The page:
Throughout my time in IEEE, I have had the opportunity to lead, organize, and work to ensure proper governance for IEEE at various Organizational Units. As IEEE Secretary and Chair of the Governance Committee, I established the ad hoc Committee on Information Disclosure, made up of key volunteers and staff to finalize last year’s efforts and address all issues of concern prudently. I highly appreciate the ad hocs efforts and IEEE now has guidelines to classify documents at different levels of confidentiality.Working with staff, I have concentrated on Board of Director’s requests; we have changed some mechanisms of the Board’s operation; have improved our document posting procedures, and made extra effort to assure that the Board has all pertaining documents prior to and while deliberating and making decisions.We have improved the Board’s Action List to ensure traceability, ease of finding previous actions and retained completed actions for the year.As the Regional Activities Board (then RAB) Vice Chair for Section/Chapter Support, I led the effort for IEEE Councils to be allowed to establish technical chapters similar to those of Technical Societies. I further coordinated the efforts of many committees to organize a successful 2006 Sections Congress in Tampa, FL. In this position, I also co-led (with Ralph Wyndrum) the development of the revised Distinguished Lecturer Program. This revision built further camaraderie among Distinguished Lecturers and local chapters, especially those in less attractive geographical locations. As IEEE Region 2 Director-Elect, with the overgrowing Student Activities Committee (SAC) conference budget consuming a major part of the Region’s budget, I appointed an Ad Hoc Committee to examine the budget and recommend actions to contain costs without reducing the level of student participation. As the result, with SAC consultation, I implemented a series of actions ranging from fundraising, charging student attendees a modest amount of registration fee, as well as guiding and monitoring student expenditure activities. The 2013 actual SAC conference expenditure was favorable and within the budgeted amount. As the IEEE Region 2 Director, I established the Regional Outstanding Meeting Program (ROMP). This program is giving Region 2’s Sections and Chapters access to the top and proven vibrant speakers from industry, academia, and government within the Region. As the Chair of the Member and Geographic Activities (MGA) Ad Hoc Committee on Conferences we managed to categorize all IEEE meetings so that the $25k conference rule would be easier for the staff to interpret. As the Nanotechnology Council (NTC) Vice President for Technical Activities, I integrated and aligned the existing NTC Program Committees with the conferences’ program committees. As the Chair of the Pittsburgh Section, I revitalized the Section by building robust and sustainable meeting programs. I established new Chapters, created joint Chapters from inactive Chapters, leveraged university campuses for Section meetings, and organized industry panel sessions at universities where students benefitted from industry/practitioner interactions. These initiatives resulted in a considerable increase in attendance at Executive Committee and technical meetings. As the Region 2 Student Activities Chair (SAC), for the first time in Region 2 history, I established and organized the Region 2 Hardware Contest. This initiative is currently going strong after 16 years and has grown to be a major student conference within the Mid-Atlantic Region with 200-300 student attendees annually. As the Region 2 IEEE-USA Professional Activities Committees for Engineers (PACE) Coordinator, I organized PACE training workshops for the Region 2 Section PACE leaders and established a funding mechanism so 100% reporting was achieved. As the Nanotechnology Council Chapter coordinator, I had the opportunity to lead a world-wide effort to establish its first ten technical chapters by personal contact and follow ups.As Region 2 Director, last year I initiated discussions on Region 2 bylaw changes and a new set of R2 bylaws were approved by the MGA last November.
My current position as IEEE Secretary for the past six months has given me an insight into the position and allowed me to learn all the ins and outs of the position. I have successfully chaired two Governance Committee meetings (one teleconference and one face-to-face). My involvement with various leadership and management positions at my businesses, my job, and as an IEEE volunteer have given me the necessary experience for the position of IEEE Secretary. I have worked at West Virginia University (WVU) for the past 25 years. WVU, one of only eleven institutions of this kind in the United States, is a comprehensive land-grant university including professional schools (Medical and Law) with a US$2.2B annual budget. Some of my experience includes the development of the WVU 2010 Plan that was successful and met the main Plan’s goal of increasing the student body to 30,000;serving as WVU Senate leader during the implementation of the plan; administrating over US$10M of research expenditure as the Principal Investigator which met all the regulatory compliance on periodic audits; serving in E-learning task force to plan how technology will change the future of classroom education and cross pollination of various departments; and increasing institutional diversity and the effects of legislative bills on the institution. This experience highlights my ability to meet and utilize protocol as well as plans to be efficient, organized, and sustainable for the long-term.I was part of WVU Program Review Council in charge of periodic review of all academic programs in four regional campuses on behalf of WVU Board of Governors. One notable activity relevant to this position is that I was a key player in the merger between the electrical engineering and computer science departments. I architected and established the framework document for the merger. I served on all task forces, reorganization committees, etc. form the beginning to the end of the merger process. Computer science was housed in the College of Art & Sciences (a liberal arts school) on downtown campus whereas electrical engineering was in the College of Engineering (a technical school) on the Evansdale campus. The culture and background of these departments were vastly different. My ability to listen, cooperate, compromise, reach across the aisle, build trust, and convince players involved that this was in the best and long-term interests of the institution, made the transition possible. From the IEEE volunteer perspective, I participated on the RAB Strategic Planning Committee (2005) and assessed how strategic planning was conducted in the past. Moreover, recently I was part of the MGA Strategic Direction and Environmental Assessment Committee (2011) as the Japan strategy was being developed. The experiences gained highlight my exposure to all 10 IEEE Regions of the world and have equipped me to contribute to the position of Secretary. I have the ability to think out of the box, and be an agent to create a forward looking environment.I will utilize these experiences when guiding IEEE in good governance practices and all activities of the Secretary.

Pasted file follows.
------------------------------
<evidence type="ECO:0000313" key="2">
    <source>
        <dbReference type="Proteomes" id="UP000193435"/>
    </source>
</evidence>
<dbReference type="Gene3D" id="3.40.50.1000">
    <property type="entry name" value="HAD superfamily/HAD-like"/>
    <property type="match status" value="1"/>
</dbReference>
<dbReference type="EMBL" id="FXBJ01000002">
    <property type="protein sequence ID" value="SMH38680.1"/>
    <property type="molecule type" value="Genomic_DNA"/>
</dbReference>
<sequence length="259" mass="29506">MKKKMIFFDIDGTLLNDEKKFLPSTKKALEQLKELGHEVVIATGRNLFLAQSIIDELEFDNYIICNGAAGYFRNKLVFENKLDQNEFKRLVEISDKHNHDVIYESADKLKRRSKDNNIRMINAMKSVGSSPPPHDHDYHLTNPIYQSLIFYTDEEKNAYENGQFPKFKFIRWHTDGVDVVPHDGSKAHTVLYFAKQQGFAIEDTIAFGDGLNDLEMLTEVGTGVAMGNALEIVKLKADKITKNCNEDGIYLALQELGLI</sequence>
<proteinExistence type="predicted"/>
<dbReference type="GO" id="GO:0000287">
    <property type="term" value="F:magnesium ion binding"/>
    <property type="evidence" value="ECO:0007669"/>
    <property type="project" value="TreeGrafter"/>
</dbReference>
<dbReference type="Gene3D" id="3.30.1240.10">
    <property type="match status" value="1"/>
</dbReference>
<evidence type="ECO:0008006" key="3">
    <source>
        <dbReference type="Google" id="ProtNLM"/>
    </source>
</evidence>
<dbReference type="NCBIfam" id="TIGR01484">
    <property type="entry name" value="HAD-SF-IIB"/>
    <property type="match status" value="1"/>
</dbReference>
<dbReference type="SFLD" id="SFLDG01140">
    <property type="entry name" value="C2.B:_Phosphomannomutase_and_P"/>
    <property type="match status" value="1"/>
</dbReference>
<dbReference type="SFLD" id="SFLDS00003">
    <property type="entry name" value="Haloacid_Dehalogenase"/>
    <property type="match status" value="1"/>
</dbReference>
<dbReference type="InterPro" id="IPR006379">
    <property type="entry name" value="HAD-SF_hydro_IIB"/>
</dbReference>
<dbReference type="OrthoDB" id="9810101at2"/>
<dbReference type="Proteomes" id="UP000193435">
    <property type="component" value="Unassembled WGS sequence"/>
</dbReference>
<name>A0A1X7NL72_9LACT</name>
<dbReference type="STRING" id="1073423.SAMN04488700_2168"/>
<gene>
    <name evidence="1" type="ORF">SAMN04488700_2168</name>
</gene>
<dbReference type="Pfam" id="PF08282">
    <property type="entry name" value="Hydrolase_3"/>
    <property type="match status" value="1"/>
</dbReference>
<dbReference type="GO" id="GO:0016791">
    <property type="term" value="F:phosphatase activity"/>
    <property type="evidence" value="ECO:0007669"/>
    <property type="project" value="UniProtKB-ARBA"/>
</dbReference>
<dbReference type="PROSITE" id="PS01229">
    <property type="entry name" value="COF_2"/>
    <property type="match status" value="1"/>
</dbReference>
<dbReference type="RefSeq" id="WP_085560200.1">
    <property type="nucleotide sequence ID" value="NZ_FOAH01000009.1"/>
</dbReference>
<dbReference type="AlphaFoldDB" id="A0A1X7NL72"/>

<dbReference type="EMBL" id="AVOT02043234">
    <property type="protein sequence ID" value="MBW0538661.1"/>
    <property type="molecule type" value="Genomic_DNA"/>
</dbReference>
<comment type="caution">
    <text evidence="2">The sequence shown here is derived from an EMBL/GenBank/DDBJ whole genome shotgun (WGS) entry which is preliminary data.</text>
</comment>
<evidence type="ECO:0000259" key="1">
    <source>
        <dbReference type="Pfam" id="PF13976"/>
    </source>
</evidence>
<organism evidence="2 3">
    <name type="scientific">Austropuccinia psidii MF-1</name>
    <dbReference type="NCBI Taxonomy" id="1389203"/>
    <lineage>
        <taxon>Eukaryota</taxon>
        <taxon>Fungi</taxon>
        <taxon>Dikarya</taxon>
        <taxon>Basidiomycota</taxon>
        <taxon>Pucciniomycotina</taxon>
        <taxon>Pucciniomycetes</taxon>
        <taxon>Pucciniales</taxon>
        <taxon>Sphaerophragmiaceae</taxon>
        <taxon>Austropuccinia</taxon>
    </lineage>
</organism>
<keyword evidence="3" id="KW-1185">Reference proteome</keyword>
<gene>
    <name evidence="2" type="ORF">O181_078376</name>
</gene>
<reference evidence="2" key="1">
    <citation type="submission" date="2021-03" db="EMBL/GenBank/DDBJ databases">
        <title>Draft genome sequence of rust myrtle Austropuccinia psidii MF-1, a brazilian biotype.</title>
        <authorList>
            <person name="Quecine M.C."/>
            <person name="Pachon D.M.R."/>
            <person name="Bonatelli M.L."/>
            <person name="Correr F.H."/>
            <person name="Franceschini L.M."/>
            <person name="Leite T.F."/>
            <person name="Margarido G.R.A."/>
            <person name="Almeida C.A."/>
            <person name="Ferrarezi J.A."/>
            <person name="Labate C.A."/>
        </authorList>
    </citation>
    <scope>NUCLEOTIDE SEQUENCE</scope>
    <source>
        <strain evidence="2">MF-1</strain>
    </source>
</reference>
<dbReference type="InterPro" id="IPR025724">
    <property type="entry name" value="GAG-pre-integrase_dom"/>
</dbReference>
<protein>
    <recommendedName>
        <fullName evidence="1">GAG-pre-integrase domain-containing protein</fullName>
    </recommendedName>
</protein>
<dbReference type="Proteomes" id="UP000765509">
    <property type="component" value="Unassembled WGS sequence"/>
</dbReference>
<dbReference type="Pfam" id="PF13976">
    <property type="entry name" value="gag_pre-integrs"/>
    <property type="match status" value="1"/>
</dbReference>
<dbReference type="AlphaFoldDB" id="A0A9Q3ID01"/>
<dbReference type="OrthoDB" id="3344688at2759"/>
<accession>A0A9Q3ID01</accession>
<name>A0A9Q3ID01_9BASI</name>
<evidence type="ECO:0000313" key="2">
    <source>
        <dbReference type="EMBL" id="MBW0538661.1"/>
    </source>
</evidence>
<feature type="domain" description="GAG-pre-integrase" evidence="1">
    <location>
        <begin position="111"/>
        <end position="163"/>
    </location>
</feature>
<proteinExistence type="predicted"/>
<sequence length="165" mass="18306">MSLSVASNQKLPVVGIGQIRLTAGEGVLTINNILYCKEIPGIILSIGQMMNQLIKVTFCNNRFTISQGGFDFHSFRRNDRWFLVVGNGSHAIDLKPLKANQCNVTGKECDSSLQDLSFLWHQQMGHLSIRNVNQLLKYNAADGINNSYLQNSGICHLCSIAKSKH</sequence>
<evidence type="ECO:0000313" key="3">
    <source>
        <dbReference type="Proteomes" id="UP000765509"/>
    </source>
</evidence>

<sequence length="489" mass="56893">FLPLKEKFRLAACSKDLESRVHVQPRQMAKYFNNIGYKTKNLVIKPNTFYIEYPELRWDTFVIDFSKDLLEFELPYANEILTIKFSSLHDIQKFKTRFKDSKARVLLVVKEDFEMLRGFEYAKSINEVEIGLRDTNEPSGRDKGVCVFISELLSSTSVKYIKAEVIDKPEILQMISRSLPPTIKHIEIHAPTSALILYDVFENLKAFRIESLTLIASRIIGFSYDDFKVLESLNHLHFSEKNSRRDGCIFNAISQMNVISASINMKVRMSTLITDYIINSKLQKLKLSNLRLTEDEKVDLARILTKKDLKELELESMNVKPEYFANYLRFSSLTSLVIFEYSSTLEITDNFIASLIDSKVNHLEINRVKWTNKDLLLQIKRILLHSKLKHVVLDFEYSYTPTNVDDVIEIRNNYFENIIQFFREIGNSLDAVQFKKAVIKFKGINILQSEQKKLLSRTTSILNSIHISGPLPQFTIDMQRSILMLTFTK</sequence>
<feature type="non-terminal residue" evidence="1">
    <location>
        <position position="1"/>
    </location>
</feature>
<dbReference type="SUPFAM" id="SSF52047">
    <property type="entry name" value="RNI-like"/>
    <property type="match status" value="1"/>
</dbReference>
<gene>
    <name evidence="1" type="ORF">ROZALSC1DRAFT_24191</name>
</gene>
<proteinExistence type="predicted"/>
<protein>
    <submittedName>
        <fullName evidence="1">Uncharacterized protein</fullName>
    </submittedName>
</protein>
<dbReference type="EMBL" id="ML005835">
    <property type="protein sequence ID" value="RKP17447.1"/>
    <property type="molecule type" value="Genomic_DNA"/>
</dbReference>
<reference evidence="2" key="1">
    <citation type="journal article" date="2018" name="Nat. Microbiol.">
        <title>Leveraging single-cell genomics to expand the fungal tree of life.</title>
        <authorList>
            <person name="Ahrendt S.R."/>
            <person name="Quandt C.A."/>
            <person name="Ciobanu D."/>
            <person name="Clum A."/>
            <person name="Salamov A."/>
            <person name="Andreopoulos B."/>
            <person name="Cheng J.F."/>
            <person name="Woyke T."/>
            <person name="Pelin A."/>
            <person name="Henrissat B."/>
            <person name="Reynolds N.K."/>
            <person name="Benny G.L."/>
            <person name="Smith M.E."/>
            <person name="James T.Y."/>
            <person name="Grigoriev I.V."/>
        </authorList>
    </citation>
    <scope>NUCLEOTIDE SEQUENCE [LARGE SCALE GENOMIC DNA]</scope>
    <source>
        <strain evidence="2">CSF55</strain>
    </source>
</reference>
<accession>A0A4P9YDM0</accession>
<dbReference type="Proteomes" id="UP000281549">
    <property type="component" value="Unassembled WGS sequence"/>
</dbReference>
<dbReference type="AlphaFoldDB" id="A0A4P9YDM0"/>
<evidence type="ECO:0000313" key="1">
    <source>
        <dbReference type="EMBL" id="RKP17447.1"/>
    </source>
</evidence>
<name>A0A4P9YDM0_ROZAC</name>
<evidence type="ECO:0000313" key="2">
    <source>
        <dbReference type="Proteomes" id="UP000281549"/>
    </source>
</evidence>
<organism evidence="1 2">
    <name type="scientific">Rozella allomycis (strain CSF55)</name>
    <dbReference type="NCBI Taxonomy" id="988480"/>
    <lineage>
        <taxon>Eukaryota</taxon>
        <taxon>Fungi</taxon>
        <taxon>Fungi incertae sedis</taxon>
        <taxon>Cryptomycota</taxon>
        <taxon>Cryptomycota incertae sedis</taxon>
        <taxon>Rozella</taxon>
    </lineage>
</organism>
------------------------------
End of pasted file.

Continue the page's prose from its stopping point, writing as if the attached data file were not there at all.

The position of IEEE Secretary and Chair of the IEEE Governance Committee requires organization, experience, leadership, consensus-building, and attention to detail. I utilized these characteristics currently and will continue to do so if re-elected to the position. As Chair of the Governance Committee, I ensure that the Committee operates as smoothly as possible, continues to tackle all challenges, makes decisions in a timely fashion and implements them prudently. It is the Governance Committees responsibility to ensure that all procedures and bylaws are followed, are up-to-date, and streamlined, and that the IEEE Board of Directors is operating at maximum efficiency. My goal is to elevate the Governance Committee and all of IEEE to assure transparency and openness to progress; forward-looking and progressive rather than stagnant and reactionary. IEEE needs to strike a balance between Board priorities and major initiatives with the day-to-day activities of the Governance Committee. The current Governance Committee is on the right track and has done an excellent job in streamlining our process. We need to continue this effort and implement these principles throughout the IEEE at every OU level.IEEE must be nimble and agile in this digital world. From our publishing and conferences to geographic meetings, we need to be at the forefront of digital technology and make changes to our governance promptly and prudently toward these goals. The Board is facing numerous challenges that must be transformed into opportunities. IEEE needs to adjust, adapt, amend, and modify the way we conduct IEEE business in this rapidly changing world so that the OUs decisions, especially the ones from the Board, are executed in a timely and efficient manner. IEEE needs to eliminate redundancies, inefficiencies, and wastefulness in its operations and especially in committees. We need to eliminate unsuccessful endeavors and initiatives and promote efficient working committees that can be advocates of successful initiatives.I have volunteered throughout many different facets of IEEE, giving me the experience necessary to identify, encourage, nominate, and mentor candidates for higher volunteer positions. I will continue to foster volunteer leadership within IEEE and organize successful Board of Directors Orientation.There are a number of initiatives that the Governance Committee has started during my leadership and I would like to see them through to implementation. I would like to continue to work with the staff to review agenda distribution with the goal to address the Board’s need for documentation early while reducing volume so that the Board has adequate time to review all relevant materials.We need to clarify our policy and procedures related electioneering. Candidates (both nominated and petition) must have clear guidelines and mechanism to communicate with eligible voting members. We need to act, care and be thoughtful of the future of IEEE. We are the stewards of this great organization and ultimately it is our fiduciary obligation to our volunteers, members and the world to ensure IEEE continues to be a thriving organization.